Rachel Carroll, “Sugar’s The Past”: Black British History in ITV’s Jericho (2016)

Rachel Carroll is Reader in English at Teesside University.  She is the author of Rereading Heterosexuality: Feminism, Queer Theory and Contemporary Fiction (2012) and editor of Adaptation in Contemporary Culture: Textual Infidelities (2009) and (with Adam Hansen) Litpop: Writing and Popular Music (2014).  Her essays on black Britain and literary adaptation have been published in Andrea Levy: Contemporary Critical Perspectives (2014) and Adaptation (2015).   In the early months of 2016 American audiences from Washington to New York were able

Read more

Alyson Hunt, ‘Dressed to Kill’ Study Day Review

Arriving outside the sleek glass architecture of the Aldham Robarts library on an overcast Saturday morning to be greeted by the Liverpool John Moores sports teams excitedly gathered outside inexplicably wearing underwear on top of their clothes, I wondered if the long drive North had affected me more than I had anticipated. Thankfully, a rather more sedate welcome signalled the start of the Victorian Popular Fiction Association study day, an interdisciplinary event entitled Dressed to Kill: Fashion in Victorian Fiction

Read more

Patricia Zakreski, Making a Black Ball Gown: Fashion and Social Change in the 1870s

Patricia Zakreski is Lecturer in Victorian Literature and Culture at the University of Exeter. She is the author of Representing Female Artistic Labour, 1848–1890: Refining Work for the Middle-Class Woman (Ashgate, Farnham, 2006). She is co-editor of ‘What is a Woman to Do?’ A Reader on Women, Work and Art, c. 1830–1890 (Peter Lang, Oxford, 2011) and Crafting the Woman Professional in the Long Nineteenth Century: Artistry and Industry in Britain (Ashgate, Farnham, 2013). Her current project includes articles and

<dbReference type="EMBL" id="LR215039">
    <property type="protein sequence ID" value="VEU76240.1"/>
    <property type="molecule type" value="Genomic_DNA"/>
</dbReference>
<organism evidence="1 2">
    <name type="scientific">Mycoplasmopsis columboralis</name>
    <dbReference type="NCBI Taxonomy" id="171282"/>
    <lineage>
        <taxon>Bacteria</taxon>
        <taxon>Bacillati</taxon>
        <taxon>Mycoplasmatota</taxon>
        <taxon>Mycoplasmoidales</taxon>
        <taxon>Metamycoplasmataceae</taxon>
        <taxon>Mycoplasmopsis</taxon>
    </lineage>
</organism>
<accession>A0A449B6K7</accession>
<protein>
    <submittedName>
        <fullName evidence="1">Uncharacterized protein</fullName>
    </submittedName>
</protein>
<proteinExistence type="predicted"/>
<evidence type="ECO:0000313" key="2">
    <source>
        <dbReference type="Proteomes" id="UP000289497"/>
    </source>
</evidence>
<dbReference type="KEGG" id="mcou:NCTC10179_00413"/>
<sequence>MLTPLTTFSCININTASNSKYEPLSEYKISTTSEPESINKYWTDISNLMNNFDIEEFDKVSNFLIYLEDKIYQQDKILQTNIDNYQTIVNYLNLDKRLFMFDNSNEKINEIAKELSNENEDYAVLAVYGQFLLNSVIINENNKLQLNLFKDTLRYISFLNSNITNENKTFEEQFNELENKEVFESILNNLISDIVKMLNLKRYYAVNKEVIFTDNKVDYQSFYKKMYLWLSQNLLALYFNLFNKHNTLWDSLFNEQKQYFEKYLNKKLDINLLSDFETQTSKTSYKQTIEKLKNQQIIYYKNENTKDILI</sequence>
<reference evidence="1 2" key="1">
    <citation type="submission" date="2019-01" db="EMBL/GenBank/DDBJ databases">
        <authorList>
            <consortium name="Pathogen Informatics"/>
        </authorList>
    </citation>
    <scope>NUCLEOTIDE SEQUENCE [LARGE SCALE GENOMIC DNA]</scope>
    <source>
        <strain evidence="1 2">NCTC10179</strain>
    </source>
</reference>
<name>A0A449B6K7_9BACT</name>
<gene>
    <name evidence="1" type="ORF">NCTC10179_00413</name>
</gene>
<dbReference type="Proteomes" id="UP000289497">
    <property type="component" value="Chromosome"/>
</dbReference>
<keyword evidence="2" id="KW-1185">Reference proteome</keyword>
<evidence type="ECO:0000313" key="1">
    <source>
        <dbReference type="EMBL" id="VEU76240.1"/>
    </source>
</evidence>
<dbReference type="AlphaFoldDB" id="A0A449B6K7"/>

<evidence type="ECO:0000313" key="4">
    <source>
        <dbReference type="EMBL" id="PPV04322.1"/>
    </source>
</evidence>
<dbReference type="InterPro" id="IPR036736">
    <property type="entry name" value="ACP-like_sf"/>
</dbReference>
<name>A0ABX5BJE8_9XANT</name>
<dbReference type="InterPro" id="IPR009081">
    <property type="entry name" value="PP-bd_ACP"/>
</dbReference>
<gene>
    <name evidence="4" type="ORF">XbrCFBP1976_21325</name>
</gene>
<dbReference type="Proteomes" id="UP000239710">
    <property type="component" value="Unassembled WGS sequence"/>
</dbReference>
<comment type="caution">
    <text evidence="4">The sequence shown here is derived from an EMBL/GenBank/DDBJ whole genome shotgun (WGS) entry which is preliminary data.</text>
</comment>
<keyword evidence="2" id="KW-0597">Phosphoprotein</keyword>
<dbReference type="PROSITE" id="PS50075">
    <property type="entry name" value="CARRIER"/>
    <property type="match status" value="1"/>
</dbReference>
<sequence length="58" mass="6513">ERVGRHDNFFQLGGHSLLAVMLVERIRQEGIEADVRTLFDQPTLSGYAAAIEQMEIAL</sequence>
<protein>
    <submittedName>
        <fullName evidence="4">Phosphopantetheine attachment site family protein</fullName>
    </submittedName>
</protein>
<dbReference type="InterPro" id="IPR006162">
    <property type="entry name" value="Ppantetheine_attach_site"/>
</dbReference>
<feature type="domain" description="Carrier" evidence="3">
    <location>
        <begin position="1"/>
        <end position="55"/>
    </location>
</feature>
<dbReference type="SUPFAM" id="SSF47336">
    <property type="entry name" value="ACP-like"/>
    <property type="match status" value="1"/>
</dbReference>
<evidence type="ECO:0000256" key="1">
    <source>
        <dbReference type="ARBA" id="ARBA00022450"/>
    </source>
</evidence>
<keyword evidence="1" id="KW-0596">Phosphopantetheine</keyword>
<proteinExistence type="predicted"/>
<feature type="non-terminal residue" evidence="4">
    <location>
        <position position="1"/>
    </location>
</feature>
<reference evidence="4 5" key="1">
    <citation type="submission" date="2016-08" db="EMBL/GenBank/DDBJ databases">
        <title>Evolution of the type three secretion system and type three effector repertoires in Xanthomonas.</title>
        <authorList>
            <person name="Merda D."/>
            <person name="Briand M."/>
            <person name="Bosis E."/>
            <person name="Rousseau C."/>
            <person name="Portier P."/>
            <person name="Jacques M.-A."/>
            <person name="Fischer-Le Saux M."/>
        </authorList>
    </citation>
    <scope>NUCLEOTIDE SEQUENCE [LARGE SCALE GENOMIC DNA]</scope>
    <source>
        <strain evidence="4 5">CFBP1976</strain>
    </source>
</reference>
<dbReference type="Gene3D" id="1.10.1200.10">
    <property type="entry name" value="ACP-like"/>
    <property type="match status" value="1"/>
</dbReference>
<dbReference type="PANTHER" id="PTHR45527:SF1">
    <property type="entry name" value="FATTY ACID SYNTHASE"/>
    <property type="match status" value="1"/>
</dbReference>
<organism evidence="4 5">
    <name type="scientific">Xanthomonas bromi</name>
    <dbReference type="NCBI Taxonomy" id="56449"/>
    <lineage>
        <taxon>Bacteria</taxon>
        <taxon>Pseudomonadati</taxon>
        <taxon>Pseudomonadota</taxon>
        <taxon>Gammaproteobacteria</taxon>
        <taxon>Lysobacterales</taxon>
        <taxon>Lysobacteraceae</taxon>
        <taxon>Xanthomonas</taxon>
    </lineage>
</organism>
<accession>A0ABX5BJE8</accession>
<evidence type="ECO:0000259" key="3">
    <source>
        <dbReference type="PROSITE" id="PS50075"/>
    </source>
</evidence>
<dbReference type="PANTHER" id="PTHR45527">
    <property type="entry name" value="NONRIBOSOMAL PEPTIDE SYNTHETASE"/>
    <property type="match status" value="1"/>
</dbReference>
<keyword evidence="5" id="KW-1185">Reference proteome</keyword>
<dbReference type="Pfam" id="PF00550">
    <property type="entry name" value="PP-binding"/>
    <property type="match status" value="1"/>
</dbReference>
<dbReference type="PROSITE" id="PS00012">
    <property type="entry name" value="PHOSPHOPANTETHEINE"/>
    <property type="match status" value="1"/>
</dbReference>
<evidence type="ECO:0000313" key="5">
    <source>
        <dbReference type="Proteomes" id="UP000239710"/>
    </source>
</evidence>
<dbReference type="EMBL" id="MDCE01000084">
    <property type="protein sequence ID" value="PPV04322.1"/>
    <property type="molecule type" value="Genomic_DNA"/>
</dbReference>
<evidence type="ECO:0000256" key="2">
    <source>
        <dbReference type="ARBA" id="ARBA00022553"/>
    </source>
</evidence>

Read more

Emily Bowles, “What’s to-day, my fine fellow?”: Classifying and Dating Tony Jordan’s ‘Dickensian’

Emily Bowles is a PhD candidate at the University of York. Her research focuses on Charles Dickens’s self-representation 1857-1870, and representations by Dickens’s friends and family 1870-1939. She is also a postgraduate representative for the Northern Nineteenth Century Network and assistant administrator for the Women’s Life Writing Network. You can find her on Twitter @EmilyBowles   I had been keeping an eye out for Dickensian since October 2014, when rumours of it echoed around the Dickens Day Conference in Senate

Read more

Georgina Grant, ‘The Fair Toxophilites’: Women and Archery

Georgina is a Curatorial Officer for the Ironbridge Gorge Museum Trust, based at Blists Hill Victorian Town. She has the responsibility of maintaining, developing and delivering the interpretation of the 52 acre site. Her role is varied, ranging from researching the history of canal vessels to installing Quaker costume displays and giving talks on a traditional Victorian Christmas. Follow Georgina @GeorgyGrant ‘Much might be said why archery, as a lawn game, should be preferred to croquet by ladies…’ The Witchery